December 2013

In This Issue

Leadership – Best Practices to Apply in 2014

 

Visit www.mykison.com

Visit www.kison.com

 

Leadership – Best Practices to Apply in 2014

As year-end approaches I have been reflecting on the projects and work I found most rewarding and fulfilling over the past 12 months. With that in mind, the last newsletter of 2013 is a summary of some of my thoughts and suggestions for developing the most important and valuable resources companies have – their people! Here are my top four topics.

1. DEVELOP YOUR FUTURE LEADERS

Curious about the impact your people can have on the success of your firm? Read this case study which outlines my involvement with a very successful initiative for a leading professional services consulting company. It has yielded incredible results, and has been expanded to other regions and disciplines within the firm.

As my case study reveals, companies that develop leaders early in their careers, and make it part of the corporate culture, can realize significant quantitative and qualitative results. Through my own experience, I have found that employees that do not receive management and leadership development until they are in their 40's struggle more and find the behaviours and changes required achieving success more difficult to implement.

Here is some evidence to support the need to make leadership development a priority.

 

As you reflect on your people development efforts – successes, challenges and things you'd like to "do-over", consider starting the new year with an intentional plan for talent development. If you are in a leadership or senior management position, it is your responsibility to create a pathway for the next generation of leaders. Don't wait any longer or hope someone else will do it. It is crucial that you help those who are moving up within the organization and transitioning from being associates, supervisors and managers to become successful leaders. The risk of waiting is that your best and brightest become disengaged and stay only for the paycheck, or leave and join your competitors, or potentially band together with like minded colleagues to become your newest competitor that takes some of your best clients.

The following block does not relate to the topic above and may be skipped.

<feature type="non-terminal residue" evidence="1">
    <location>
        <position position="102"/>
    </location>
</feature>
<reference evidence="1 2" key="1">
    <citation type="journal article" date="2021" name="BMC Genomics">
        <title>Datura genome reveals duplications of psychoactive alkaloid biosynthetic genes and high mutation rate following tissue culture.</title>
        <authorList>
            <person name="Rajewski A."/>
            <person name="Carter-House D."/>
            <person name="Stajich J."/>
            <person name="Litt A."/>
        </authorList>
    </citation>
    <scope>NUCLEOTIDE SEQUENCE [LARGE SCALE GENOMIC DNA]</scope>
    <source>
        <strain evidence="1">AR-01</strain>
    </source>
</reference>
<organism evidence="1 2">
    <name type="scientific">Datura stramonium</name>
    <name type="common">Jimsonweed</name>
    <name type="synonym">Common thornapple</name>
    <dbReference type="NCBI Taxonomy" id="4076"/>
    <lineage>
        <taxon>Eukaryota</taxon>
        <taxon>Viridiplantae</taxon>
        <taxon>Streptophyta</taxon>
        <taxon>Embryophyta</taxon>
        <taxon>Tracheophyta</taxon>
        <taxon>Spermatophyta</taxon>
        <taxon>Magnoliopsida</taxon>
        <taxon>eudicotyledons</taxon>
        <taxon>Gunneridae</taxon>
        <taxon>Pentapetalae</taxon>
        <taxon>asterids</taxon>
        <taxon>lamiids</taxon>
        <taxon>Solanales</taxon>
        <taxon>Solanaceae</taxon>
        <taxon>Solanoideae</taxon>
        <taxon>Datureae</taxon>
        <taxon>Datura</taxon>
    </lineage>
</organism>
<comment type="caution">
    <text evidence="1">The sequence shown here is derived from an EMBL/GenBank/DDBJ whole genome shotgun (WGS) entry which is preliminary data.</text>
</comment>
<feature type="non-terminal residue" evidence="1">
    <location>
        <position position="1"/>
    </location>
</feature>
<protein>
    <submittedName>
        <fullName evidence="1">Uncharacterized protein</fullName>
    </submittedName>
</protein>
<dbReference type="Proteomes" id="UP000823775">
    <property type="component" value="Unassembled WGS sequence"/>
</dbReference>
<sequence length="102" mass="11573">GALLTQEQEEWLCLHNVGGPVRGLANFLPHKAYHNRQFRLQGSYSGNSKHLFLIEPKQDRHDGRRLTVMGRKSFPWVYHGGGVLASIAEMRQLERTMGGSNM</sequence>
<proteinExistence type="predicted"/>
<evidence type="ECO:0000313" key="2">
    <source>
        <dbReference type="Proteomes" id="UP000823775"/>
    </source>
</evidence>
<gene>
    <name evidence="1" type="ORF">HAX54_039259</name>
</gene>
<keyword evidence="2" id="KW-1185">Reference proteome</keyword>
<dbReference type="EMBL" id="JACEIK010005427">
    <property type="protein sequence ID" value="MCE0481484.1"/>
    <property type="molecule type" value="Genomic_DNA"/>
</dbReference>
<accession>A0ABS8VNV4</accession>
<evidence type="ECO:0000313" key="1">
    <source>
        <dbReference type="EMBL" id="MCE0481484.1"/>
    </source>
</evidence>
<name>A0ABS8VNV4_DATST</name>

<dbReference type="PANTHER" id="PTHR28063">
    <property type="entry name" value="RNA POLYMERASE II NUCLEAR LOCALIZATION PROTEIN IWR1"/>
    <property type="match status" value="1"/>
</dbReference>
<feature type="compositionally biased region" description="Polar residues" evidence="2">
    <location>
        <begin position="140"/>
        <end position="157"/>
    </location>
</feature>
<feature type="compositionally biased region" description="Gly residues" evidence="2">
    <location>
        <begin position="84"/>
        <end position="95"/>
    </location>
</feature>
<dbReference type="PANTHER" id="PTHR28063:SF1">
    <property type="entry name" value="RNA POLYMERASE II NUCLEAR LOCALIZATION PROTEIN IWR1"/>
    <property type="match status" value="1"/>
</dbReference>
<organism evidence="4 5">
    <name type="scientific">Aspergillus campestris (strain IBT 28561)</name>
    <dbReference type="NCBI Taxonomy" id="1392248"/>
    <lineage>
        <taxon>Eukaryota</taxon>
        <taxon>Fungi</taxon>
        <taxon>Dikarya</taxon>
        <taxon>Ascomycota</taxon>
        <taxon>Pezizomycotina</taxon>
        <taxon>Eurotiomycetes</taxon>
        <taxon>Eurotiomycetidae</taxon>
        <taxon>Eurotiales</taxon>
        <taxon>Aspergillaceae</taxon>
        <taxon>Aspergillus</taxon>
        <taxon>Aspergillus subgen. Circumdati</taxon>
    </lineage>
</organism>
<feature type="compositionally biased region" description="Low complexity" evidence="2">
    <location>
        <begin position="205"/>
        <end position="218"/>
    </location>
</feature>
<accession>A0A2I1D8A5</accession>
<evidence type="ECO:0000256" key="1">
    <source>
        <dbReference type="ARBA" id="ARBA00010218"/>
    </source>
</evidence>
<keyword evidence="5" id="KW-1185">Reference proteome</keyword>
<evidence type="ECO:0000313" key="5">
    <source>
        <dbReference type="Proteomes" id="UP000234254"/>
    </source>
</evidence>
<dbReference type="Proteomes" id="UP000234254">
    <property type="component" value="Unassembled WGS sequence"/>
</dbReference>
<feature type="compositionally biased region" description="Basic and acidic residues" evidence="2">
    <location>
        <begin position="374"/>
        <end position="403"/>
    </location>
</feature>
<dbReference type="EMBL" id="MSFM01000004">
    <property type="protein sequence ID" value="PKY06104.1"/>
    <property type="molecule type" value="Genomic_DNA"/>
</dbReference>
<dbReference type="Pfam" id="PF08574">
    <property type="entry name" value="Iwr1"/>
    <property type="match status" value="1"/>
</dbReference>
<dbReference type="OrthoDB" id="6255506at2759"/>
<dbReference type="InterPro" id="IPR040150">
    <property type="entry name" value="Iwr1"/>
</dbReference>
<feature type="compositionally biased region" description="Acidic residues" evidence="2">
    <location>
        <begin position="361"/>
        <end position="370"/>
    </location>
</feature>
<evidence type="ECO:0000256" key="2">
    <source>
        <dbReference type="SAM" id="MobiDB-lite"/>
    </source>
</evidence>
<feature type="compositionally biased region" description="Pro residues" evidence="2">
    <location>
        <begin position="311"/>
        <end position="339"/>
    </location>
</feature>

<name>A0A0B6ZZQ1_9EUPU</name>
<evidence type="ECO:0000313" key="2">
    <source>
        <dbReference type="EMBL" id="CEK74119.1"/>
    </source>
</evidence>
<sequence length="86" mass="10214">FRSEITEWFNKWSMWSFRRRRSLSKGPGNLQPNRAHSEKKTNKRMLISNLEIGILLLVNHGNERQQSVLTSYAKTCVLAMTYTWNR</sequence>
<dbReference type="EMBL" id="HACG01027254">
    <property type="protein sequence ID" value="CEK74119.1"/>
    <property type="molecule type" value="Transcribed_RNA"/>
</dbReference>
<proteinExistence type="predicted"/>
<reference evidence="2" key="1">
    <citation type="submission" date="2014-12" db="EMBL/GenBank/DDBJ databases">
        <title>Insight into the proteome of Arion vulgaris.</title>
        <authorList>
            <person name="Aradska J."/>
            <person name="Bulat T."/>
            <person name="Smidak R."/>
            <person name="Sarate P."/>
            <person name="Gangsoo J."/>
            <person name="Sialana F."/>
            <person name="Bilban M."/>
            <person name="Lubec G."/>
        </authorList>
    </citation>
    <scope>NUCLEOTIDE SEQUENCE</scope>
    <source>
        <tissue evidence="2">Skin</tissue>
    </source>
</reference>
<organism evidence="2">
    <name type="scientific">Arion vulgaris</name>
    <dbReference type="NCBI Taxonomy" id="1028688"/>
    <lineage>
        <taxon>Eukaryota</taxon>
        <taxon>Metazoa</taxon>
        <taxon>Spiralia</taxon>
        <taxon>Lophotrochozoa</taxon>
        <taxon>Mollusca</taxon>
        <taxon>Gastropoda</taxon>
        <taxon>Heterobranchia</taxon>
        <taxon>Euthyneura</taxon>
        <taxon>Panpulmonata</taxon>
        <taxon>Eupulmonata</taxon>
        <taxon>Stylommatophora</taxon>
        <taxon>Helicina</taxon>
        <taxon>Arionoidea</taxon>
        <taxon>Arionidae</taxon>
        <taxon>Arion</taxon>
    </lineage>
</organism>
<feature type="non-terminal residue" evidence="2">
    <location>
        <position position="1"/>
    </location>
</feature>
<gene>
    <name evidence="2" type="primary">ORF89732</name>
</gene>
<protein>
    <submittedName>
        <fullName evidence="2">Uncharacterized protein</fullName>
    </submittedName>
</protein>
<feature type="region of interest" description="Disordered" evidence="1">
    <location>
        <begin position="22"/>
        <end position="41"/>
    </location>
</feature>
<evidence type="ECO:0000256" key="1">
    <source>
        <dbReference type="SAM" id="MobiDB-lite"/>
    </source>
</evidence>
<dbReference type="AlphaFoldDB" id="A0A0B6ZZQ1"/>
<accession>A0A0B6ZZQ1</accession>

Part of your mandate must be to develop your future leaders. Don't leave it up to someone else. Organizations require existing leaders to model not only the technical competencies and skills required for success, but also have the determination and moral and ethical values required to succeed and to develop the vision for a better future.

Check-out a recent blog that deals with the importance of lavishing attention on your best performers to develop and retain them. That blog is only the tip of the iceberg when it comes to employee development. Also see my November newsletter for the five steps model for creating an integrated personal development plan for your staff.

2. DEVELOP RELATIONSHIP SKILLS

Tomorrow's leaders are today's junior and intermediate employees who seek opportunities for increased responsibility, input, and demonstrate the desire to learn new skills. They seek a clearly defined path for advancement, opportunities to learn and grow, and a network of skilled and passionate mentors and coaches assisting them to develop their technical and relationship skills. An important factor in engaging and developing younger staff and developing future leaders is the need to develop not only their I.Q but also their E.Q., or emotional intelligence as its commonly referred to. I have found the development of E.Q. to be one of the most important abilities for success in business and in life. It helps develop a more balanced approach to leadership and management.